As if slc run --cluster cpu wasn’t awesome enough for automagically scaling your app in a multi-process cluster, it now aggregates your worker logs for you when clustering!

In this post I’ll talk about the new logging features in strong-supervisor v0.2.3 (the module behind slc run). slc run is the runtime management utility StrongLoop provides on top of the Node executable.

I’ll start by explaining why it works the way it does and then walk through a short example starting from simple dev-time logging through to mature production logging to a remote log aggregator, all without modifying the original code or using any log frameworks. To get started just run slc update to get the latest version.

How should logging be done?

As someone with a few strong opinions on logging, I took the first pass on improving how we do it. I did so based on some core philosophies around how logging should be done, which are heavily inspired by the 12 Factor App school of thought.

  • Logs are line-oriented event streams
  • Log processing is orthogonal to your application logic – filter your logs at destination (eg. grep), not source (eg. log levels)
  • The application should give application level context only – host level details can be added later without application overhead.
  • Log storage is orthogonal to your application logic – log rotation is not an application responsibility & log delivery to remote services is not an application responsibility.

Since log storage and transmission are off the table, there’s only one place the application can send these log events to: process.stdout.

Based on these tenets, the list of functionality required of a logging framework is pretty short:

  • Write to stdout
  • Writes log events as a single line
  • Includes details that are only known inside the application

That’s a really short list. What is more important is the list of common logger and log framework features that aren’t on that list, and in my not so humble opinion, should not be done in-process:

  • Timestamps
  • Process ID tagging
  • Hostname tagging
  • Multiple/configurable log transports
  • Log file rotation
  • Email notifications
  • Runtime tunable log levels

These can all be done outside of your application! If you care about performance (and you do, otherwise you wouldn’t be using clustering), why would you want to add overhead to every single `` call? With such overhead, you may be inclined to log less for fear of slowing down your app!

So what log framework does what we need without all that bloat? The one that is built into Node: console.log.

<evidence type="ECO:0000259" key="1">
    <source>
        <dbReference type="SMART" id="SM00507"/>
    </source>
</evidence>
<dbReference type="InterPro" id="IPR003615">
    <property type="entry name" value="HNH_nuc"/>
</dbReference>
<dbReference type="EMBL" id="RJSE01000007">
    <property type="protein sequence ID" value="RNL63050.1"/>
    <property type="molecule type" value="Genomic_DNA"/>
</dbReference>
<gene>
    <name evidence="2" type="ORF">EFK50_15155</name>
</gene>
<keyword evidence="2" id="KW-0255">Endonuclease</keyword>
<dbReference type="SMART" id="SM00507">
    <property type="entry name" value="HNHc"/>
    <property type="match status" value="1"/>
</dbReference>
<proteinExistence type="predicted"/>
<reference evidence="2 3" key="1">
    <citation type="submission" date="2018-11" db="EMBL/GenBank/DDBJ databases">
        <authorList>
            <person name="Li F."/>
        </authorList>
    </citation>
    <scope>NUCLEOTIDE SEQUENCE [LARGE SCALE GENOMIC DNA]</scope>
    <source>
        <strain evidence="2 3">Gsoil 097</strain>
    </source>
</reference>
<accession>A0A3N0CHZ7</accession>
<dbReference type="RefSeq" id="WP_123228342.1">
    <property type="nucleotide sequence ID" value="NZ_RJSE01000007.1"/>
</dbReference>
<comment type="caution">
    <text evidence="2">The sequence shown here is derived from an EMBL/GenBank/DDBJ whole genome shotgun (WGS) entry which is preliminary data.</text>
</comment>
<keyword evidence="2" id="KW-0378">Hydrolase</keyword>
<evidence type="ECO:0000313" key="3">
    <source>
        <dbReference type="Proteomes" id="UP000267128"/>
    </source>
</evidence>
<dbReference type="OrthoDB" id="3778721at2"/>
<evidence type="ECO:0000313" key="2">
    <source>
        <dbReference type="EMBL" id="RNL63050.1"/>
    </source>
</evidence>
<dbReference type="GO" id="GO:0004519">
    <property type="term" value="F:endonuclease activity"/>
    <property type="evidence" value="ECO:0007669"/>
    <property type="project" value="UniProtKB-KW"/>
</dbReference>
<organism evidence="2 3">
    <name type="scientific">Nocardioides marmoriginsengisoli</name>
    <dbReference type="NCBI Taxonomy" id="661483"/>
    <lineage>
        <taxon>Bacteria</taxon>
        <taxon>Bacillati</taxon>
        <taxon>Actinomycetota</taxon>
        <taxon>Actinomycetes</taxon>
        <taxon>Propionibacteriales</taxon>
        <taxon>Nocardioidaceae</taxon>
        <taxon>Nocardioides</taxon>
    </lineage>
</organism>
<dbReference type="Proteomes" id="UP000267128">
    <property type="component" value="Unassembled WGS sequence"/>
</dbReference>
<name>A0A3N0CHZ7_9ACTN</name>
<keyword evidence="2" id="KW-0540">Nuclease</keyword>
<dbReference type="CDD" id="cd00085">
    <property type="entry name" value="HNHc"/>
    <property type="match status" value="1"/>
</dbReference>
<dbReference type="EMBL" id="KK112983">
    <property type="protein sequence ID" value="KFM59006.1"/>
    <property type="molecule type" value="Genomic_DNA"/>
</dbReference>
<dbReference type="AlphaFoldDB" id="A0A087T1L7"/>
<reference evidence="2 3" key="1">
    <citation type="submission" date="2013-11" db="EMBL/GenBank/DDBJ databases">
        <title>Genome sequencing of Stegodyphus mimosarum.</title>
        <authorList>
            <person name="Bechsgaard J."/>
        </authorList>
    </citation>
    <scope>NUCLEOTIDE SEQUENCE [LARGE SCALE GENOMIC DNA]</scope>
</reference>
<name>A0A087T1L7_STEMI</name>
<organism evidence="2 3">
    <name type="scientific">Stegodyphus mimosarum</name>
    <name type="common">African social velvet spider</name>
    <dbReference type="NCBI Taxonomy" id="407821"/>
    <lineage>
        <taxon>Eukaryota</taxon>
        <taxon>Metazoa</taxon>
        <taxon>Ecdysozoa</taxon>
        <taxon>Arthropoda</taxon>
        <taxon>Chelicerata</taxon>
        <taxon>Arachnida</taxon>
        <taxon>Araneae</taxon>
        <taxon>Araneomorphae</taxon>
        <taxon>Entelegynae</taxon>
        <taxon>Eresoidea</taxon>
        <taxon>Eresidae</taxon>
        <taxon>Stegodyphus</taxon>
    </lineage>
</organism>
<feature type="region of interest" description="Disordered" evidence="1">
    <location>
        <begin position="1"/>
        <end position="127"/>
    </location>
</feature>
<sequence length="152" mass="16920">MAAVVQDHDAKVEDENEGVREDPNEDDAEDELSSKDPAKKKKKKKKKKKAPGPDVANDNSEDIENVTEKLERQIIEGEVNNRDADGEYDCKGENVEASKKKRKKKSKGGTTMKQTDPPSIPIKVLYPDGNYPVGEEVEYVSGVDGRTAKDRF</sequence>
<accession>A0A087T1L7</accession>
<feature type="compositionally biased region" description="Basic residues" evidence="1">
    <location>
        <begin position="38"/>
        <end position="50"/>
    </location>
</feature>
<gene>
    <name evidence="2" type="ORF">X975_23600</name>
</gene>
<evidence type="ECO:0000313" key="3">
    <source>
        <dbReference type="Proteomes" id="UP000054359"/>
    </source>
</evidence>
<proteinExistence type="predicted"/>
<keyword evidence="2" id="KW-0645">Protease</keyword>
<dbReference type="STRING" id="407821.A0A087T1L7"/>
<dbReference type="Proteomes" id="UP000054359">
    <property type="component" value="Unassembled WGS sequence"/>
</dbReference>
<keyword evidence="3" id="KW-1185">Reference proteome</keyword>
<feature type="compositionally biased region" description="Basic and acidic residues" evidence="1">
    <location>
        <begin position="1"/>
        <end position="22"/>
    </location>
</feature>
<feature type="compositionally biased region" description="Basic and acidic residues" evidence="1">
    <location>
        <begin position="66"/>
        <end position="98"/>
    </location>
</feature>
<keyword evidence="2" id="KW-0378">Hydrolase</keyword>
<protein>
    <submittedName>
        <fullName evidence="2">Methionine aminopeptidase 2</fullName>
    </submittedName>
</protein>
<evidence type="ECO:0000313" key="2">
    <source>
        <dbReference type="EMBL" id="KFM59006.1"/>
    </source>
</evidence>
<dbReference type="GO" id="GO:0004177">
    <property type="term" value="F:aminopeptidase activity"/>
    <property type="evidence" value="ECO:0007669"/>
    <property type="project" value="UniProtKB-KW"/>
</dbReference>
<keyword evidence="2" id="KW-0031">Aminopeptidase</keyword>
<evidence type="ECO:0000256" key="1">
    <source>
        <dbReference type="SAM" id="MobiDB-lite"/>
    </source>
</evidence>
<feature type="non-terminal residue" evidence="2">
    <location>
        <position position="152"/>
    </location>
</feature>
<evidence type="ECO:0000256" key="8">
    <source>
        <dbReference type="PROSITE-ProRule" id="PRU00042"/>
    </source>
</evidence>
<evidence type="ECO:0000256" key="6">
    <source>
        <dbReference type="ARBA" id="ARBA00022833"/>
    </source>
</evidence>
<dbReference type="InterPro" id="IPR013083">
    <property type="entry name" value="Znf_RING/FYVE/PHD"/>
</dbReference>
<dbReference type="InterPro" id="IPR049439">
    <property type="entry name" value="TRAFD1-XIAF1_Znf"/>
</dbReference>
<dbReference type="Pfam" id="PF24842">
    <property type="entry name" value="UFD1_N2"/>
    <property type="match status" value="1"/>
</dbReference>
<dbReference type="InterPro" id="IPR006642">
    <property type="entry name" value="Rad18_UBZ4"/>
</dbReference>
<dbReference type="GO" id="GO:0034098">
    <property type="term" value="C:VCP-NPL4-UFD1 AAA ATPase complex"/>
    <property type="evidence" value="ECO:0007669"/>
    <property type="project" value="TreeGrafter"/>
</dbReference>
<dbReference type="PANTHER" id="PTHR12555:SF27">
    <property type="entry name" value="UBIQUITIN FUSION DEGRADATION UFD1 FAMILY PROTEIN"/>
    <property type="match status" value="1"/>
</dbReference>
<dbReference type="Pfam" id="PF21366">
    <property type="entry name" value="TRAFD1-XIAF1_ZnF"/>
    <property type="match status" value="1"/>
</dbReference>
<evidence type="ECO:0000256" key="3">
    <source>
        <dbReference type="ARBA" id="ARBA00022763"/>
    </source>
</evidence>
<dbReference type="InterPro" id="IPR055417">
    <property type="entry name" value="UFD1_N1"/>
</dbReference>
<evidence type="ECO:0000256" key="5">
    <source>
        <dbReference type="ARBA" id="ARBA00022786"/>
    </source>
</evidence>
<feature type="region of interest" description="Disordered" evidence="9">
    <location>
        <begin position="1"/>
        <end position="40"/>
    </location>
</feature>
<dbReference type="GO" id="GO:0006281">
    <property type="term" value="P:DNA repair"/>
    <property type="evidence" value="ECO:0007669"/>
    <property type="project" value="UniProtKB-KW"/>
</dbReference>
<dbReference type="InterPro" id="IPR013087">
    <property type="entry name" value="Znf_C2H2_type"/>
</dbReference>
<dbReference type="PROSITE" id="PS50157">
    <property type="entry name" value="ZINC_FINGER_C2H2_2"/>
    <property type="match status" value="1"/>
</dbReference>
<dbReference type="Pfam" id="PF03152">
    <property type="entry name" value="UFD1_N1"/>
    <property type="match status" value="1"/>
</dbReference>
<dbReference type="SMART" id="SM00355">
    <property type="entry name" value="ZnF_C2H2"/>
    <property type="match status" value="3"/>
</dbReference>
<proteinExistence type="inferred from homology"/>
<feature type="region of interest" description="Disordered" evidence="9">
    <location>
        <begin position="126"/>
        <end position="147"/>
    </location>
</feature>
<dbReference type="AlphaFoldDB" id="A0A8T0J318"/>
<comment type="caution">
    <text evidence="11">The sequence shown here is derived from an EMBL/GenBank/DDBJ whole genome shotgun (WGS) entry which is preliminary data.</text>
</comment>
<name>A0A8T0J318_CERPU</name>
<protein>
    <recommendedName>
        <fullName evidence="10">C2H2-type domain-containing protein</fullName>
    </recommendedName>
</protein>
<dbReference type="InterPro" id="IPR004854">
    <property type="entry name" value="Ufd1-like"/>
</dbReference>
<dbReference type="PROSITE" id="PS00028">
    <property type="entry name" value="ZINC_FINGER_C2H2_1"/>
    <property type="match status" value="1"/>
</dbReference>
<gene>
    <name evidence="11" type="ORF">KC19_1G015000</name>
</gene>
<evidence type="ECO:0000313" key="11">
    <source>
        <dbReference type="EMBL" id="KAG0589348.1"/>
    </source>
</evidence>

Right about now you’re probably thinking either I’m trolling you or I have absolutely no idea what I’m talking about. Here are some likely objections:

“I want to be able to turn up the logging level when something is going wrong, or turn it down for low overhead.”

If your logger isn’t doing anything unusual, then the overhead should be minimal, even if logging lots of messages. Assuming production logging here, not development logging to trace every code path.

“The disk gets filled up and I need something that rotates logs.”

Log rotation is the responsibility of the system that writes the logs. Pass that job on to a more appropriate layer.

“How do I perform all those functions listed above without a logging framework like Winston?”

Transfer the functionality to an out-of-process tool, which doesn’t interfere with your app’s event loop.

“I need log rotation, but something like logrotate, doesn’t work on Mac or Windows.”

In development you almost certainly want to log to stdout. If running your application in production on Mac or Windows, you can use the technique outlined below.

“I’m not a sysadmin, I don’t know /want-to-know how to configure logrotate, I’d like to just use javascript stuff I feel comfortable with.”

If you aren’t a sysadmin then don’t play it by configuring all that logger behavior in your app. Write your code for development and let your tools take care of making that style of logging work in production.

Now, let’s see what actually happens…

Log Levels##


Now, let’s see how this all actually happens…

First, I want to consistently tag events with some sort of log level/type so that I can easily filter logs when viewing them (not to control what gets logged!). For this I typically write a little code. I’ve also published this little micro-module as strong-logger if you are interested: